Planting More Rowan Trees

Young Rowan Trees

Newly planted Young Rowan Trees

I planted 10 Rowan trees the other day, which leaves me about another 30 to go along with some Italian Alders. The Rowans were in pots and this is an ideal time for planting pot grown trees. There’s just time for the roots to establish a bit before winter hits.

The ten trees are down the side of the track up to the house and in about 5 years they should, with luck, be large enough to provide some shelter from the wind. When I planted them I dug a hole about twice the size of the pot and broke up the soil at the bottom.

To fill up I used compost from my Hotbin composter which should encourage the roots to spread and feed the tree for the spring. In the spring I’ll top dress with wood ashes and slow-release fertiliser to really give them a boost.

Why I keep planting trees

The reason I’m planting so many trees is that, eventually, it will improve the growing conditions here which are pretty challenging. The biggest problem is the wind. We’re near the coast which tends to be windy and being 600 feet high just makes it worse.

Trees forming wind breaks will reduce the velocity of the wind. The thing is that wind causes wind chill which reduces the effective temperature. So shielding from the force of the wind will increase growing temperatures.

Although I have planted some evergreens, most of the trees I’m planting are deciduous and lose their leaves in winter. These leaves will add to the humus in the soil, improving its structure. As the structure improves, levels of microbes and worms etc. will increase. These further improve the soil and we’ll begin to establish a virtuous circle.

The ground slopes and when it rains heavily sheets of water come down the field, sweeping particles of soil down and reducing topsoil depth. Incidentally, the UK loses 2.9 million tonnes of topsoil every year. Tree planting could really bring that figure down.

The band of trees, mainly willow, at the top of the slope should eventually help control the water. The roots absorb water but more importantly they break up the soil and sub-soil allowing water to sink in rather than flow across. Forestation is now being used to reduce flooding problems in many areas of Britain.

The shelter of the trees, berries from the Rowans etc. will encourage birds and small mammals. Perhaps not directly related to growing but a general improvement in the environment isn’t a bad thing.

Mature Rowan Tree

Eventually Rowans can grow to quite a size – like this mature tree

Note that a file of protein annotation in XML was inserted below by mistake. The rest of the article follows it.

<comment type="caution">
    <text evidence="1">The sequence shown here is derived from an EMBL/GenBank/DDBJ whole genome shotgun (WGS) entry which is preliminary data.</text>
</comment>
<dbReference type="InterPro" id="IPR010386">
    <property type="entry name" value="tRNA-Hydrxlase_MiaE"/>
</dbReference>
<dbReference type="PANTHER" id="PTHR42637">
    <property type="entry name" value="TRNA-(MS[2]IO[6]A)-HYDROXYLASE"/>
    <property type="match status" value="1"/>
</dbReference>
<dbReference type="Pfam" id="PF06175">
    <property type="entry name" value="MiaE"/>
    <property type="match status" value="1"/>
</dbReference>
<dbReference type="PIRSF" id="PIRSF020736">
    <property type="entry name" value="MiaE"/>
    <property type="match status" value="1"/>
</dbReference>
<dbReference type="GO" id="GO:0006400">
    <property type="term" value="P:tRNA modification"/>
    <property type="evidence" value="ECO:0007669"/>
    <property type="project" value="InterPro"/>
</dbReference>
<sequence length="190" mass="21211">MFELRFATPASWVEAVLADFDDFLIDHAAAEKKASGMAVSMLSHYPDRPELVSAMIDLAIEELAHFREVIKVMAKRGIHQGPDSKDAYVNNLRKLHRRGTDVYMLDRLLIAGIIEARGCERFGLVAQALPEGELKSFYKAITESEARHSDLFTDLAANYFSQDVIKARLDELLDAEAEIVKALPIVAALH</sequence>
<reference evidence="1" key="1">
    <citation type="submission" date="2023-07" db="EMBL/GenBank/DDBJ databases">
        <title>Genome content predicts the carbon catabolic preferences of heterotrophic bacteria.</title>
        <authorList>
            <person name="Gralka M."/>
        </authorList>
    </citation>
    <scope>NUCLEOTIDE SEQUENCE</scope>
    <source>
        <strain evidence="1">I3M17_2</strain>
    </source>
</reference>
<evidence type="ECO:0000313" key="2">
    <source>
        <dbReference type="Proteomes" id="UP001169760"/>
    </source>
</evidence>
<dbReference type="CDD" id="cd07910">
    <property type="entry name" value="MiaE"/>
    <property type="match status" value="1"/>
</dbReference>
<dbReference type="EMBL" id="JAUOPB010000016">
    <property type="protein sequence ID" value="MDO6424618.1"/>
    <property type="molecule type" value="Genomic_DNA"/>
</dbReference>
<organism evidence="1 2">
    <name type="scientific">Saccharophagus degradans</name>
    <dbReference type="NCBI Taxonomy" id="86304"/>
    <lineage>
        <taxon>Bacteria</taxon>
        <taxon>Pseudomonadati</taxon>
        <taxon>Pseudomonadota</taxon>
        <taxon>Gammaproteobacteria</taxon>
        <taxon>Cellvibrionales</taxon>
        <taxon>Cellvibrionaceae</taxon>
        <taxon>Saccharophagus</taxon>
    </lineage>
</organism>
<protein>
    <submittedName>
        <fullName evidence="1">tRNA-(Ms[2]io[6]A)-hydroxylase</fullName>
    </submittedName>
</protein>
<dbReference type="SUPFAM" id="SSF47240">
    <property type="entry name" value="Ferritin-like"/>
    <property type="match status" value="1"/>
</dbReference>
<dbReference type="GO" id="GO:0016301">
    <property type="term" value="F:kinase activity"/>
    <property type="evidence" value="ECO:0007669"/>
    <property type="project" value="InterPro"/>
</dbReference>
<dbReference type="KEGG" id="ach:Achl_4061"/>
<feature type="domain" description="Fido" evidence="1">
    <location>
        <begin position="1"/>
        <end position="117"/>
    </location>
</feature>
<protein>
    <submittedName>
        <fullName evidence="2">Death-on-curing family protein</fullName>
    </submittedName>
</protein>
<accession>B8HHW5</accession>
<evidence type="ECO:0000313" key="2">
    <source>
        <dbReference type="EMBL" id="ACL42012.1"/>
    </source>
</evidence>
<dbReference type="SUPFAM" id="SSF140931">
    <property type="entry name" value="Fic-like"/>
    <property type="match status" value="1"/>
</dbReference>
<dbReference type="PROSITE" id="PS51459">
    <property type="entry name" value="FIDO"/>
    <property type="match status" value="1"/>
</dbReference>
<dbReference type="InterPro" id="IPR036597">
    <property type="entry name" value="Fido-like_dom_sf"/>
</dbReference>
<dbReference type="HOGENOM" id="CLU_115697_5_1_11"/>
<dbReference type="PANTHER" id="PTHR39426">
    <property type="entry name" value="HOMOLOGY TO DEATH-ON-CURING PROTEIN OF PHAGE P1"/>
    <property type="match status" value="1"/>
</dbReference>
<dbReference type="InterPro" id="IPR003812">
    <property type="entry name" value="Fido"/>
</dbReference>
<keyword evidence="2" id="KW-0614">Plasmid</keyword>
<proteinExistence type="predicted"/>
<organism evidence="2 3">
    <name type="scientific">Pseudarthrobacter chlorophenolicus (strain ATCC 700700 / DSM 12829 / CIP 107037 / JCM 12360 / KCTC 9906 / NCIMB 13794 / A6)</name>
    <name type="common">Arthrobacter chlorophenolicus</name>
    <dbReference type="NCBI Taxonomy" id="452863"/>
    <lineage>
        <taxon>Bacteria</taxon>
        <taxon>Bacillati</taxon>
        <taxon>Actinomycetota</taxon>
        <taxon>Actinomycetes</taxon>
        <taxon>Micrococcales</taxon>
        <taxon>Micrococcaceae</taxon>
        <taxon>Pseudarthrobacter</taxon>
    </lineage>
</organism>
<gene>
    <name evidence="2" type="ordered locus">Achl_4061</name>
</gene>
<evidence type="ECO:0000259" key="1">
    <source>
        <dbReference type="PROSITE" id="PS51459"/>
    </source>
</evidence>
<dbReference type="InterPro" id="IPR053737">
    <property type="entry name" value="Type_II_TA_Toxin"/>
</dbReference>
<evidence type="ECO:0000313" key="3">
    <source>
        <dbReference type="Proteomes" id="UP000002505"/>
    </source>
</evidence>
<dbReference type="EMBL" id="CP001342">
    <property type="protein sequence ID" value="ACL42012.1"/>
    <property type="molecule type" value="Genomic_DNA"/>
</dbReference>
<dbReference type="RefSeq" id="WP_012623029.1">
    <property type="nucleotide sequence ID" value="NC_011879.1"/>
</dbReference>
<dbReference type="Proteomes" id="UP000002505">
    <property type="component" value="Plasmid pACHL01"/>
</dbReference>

Long term planning

Left to themselves the sheltering trees will improve the soil and growing environment but it’s a very long job, most probably a longer job than I have left on the planet. So, to speed things up, I’m improving the soil in other ways as well.

It’s very acid so I’m adding lime to correct this and raise the pH towards neutral. Just reducing the acidity improves growth as plants can take up more of the available nutrients. Even the grass grows better and whilst mowing is a chore, the clippings are great for mulching.

There are other things I plan to do such as growing green manure crops but I’ve learned that taking too much on in one go results in less being done. I’ve a lot of other jobs to do here over the next couple of years. So for now, I’m mainly planting trees.

Posted in Allotment Garden Diary
4 comments on “Planting More Rowan Trees
  1. pauline says:

    Hello about two years ago I planted a Rowan. It’s on the top of a hill, gets hit full force by all the elements, whilst its about 20miles from the coast it get everything that comes with that

    Its doing well, but I want to give it a boost, can you suggest anything?

    • John Harrison says:

      Hi Pauline. Couple of things that will help (apart from moving or building wind breaks!) Apply an after planting mycorrhizal innoculant. This will really encourage root growth and help.
      The other suggestion is some fertiliser. If the soil is poor, a general fertiliser like growmore or blood, fish & bone. A couple of ounces in the spring spread around the tree. If you have a woodburner or access to wood ashes, these really help. Trees use a lot of potash which wood ashes contain.

  2. Alison says:

    How far apart should rowan trees be planted?

    • John Harrison says:

      I don’t know if there is a correct distance as such. They can grow very large over the years. We’ve planted a couple of metres apart on the basis that when they get too big we can fell alternate trees.

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